…you probably already know the answer.
Sometimes when you ask questions, you’re not looking for an answer, you’re looking for confirmation on what you’ve already decided or you want someone to tell you what you want to hear. This is why you end up frustrated with how the person responds, you didn’t get the answer that you wanted.
For the person on the other end they’re simply being honest. As much as you may favour a particular response, there’s not much point in asking a question if you’ll only be satisfied when things go your way.
You have to learn to ask the question and accept that things could go either way. You can begin implementing this by learning to give people the space to be open without judgement and then placing honesty above things going your way.
Sometimes being neutral to a situation feels like the better option. You don’t want to come off too eager or enthusiastic, even if you are.
And so you respond with things like ‘Yeah, maybe’, instead of just saying yes. That’s fine for some circumstances but it can also hinder you because being neutral can also be perceived as a lack of interest.
It’s important to remember that there’s a big difference between being eager or enthusiastic and simply showing that you’re interested.
We now have access to more information than we’ll ever use and can ever truly comprehend.
You might have grown up where the only way to learn about something was if you went to the library, watched a documentary on TV or even asked someone you know.
If you want to learn about something nowadays, the answer is a few seconds away. Any random thought or curiosity that comes to mind doesn’t have to pass you by.
You can google it.
And because we have that access, it might make us less likely to read books, watch documentaries and ask questions. Those are things I’d consider to still be worth doing.
When we’re seeking answers or information on a topic, we can find it out on our own pretty quickly.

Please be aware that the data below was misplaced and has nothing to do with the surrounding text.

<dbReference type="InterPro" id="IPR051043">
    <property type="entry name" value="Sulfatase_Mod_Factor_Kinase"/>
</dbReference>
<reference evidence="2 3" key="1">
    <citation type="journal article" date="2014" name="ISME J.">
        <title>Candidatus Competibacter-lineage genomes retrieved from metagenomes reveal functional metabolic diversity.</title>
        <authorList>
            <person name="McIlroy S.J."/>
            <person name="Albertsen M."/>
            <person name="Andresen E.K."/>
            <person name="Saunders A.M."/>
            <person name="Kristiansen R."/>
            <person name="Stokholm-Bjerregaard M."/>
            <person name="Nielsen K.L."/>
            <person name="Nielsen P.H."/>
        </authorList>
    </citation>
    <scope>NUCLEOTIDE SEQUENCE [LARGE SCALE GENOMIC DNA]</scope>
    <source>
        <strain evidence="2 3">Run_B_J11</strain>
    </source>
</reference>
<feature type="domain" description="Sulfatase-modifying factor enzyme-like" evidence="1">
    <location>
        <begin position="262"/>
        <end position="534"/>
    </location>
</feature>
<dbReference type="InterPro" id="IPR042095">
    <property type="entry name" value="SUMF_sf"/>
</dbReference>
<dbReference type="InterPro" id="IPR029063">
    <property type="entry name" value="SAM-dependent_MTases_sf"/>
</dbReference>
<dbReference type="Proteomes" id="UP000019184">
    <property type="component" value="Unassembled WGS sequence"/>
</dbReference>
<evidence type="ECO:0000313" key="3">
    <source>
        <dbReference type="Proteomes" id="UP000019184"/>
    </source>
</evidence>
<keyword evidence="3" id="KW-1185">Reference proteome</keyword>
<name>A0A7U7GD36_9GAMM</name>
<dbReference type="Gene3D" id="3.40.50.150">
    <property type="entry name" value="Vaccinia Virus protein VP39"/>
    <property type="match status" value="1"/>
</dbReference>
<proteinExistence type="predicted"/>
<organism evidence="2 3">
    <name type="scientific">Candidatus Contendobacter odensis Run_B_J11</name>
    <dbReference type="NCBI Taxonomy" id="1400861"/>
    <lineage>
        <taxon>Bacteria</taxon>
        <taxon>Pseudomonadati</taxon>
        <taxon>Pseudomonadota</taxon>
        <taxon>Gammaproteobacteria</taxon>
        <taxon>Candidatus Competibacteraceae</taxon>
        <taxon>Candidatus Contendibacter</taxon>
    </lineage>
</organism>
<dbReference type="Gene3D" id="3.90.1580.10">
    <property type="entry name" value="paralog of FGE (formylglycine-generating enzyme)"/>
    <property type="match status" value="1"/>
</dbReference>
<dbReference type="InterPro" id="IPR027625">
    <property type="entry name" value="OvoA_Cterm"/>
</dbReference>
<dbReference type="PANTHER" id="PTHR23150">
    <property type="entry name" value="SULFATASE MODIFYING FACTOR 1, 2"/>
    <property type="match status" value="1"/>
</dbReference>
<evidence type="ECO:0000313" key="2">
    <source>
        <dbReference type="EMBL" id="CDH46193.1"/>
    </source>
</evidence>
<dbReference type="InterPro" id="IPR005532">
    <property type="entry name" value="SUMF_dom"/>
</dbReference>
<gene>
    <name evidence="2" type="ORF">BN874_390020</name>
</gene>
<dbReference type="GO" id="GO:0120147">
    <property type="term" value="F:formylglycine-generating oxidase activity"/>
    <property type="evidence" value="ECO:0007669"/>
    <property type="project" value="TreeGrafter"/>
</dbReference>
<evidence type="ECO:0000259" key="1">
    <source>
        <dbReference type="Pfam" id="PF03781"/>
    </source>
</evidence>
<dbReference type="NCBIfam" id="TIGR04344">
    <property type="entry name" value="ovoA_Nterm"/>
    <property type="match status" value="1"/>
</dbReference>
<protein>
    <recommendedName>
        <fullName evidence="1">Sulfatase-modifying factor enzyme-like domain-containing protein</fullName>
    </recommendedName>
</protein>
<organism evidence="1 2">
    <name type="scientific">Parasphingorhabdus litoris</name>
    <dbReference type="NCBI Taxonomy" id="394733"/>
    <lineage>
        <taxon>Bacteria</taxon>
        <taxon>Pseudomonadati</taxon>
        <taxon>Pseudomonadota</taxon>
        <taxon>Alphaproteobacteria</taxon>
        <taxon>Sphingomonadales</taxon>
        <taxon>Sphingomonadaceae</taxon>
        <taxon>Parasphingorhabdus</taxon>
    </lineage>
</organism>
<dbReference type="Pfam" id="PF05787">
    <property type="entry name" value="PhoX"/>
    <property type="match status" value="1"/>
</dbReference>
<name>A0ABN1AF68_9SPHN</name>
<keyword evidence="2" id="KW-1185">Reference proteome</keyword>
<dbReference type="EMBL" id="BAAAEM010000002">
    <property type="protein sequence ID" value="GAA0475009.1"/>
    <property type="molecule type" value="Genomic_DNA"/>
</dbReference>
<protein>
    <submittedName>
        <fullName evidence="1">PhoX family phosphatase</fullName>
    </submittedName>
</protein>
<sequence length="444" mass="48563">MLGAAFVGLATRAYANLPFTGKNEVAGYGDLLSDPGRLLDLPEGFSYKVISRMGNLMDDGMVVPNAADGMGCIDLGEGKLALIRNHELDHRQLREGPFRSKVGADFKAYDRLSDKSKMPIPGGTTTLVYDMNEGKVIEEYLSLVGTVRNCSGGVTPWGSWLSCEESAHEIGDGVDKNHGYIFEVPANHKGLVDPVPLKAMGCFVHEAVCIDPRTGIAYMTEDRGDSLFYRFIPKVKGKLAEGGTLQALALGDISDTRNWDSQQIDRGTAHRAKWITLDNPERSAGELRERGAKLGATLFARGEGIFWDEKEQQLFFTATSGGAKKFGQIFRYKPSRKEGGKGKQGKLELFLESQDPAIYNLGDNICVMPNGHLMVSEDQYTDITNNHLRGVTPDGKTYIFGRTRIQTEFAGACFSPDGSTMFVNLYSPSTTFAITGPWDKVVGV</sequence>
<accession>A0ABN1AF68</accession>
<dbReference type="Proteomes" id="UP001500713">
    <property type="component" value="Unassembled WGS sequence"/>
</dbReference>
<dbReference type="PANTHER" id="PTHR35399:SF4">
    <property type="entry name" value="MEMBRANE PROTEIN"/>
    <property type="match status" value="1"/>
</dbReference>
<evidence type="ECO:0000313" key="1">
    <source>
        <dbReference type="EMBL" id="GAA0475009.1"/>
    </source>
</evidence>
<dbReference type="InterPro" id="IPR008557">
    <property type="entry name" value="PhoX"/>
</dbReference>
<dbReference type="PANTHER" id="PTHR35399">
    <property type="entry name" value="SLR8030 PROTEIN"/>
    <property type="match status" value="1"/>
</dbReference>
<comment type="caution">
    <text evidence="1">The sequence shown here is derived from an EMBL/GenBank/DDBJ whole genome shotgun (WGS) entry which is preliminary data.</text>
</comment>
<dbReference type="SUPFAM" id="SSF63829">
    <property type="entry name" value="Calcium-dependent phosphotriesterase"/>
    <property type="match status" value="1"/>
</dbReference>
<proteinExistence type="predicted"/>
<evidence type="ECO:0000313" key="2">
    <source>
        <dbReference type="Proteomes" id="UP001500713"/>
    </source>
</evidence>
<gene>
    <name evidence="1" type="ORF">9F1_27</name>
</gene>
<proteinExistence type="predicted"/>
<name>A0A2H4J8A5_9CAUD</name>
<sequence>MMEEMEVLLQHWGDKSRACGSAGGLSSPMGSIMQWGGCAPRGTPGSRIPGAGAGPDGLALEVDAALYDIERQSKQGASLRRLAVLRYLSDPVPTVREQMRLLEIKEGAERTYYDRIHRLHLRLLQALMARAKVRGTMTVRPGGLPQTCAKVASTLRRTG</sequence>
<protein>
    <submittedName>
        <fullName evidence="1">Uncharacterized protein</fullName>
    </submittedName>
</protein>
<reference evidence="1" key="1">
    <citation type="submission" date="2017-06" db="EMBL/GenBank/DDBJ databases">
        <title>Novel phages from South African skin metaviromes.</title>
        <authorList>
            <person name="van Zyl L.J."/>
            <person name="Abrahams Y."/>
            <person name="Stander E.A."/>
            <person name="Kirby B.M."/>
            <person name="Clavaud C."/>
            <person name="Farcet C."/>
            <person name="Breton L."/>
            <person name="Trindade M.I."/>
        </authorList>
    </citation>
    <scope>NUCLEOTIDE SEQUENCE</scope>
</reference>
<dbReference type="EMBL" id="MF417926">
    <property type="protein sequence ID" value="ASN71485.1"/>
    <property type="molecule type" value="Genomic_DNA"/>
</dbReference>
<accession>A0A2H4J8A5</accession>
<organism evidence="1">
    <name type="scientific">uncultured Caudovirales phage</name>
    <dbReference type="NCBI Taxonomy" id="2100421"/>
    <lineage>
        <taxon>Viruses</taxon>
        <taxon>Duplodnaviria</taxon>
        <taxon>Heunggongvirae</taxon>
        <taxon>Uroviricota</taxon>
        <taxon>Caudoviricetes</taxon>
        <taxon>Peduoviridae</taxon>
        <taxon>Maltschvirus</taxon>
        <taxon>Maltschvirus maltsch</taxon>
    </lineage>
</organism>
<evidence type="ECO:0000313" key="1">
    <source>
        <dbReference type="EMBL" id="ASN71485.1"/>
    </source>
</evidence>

It’s also something we take for granted.
Over the past year or so there has been a lot of conversation around wealth, that those with more should have less.
This isn’t applying to the people earning £200k or even a multi-millionaire but instead to those in the top percentile, those that have amassed more wealth than they could ever imagine.
People say it’s wrong to have billionaires because no person can ever spend that amount of money, people are starving or suffering and they’ve had to exploit other people to gain their wealth.
And so if it is wrong to have billionaires how do you police it and what is the limit?
Do you raise taxes for the wealthy to the point where billionaire status would be impossible?
Do you somehow limit a persons earnings to £999,999,999 or would you make it cap it at much less?
More importantly who would be in charge of it?
Whether having billionaires is or isn’t wrong, I don’t have an answer (and maybe there isn’t one). However, I do think it is a topic worth discussing.
What does freedom feel like to you?
More specifically what sort of life does it consist of?
Perhaps it’s less work and more time for creative pursuits. Maybe spending time less time with people that judge and criticise you. It could be feeling like you have options and not feeling obligated to do certain things. It could be more of that feeling you get when you’re around the people you love.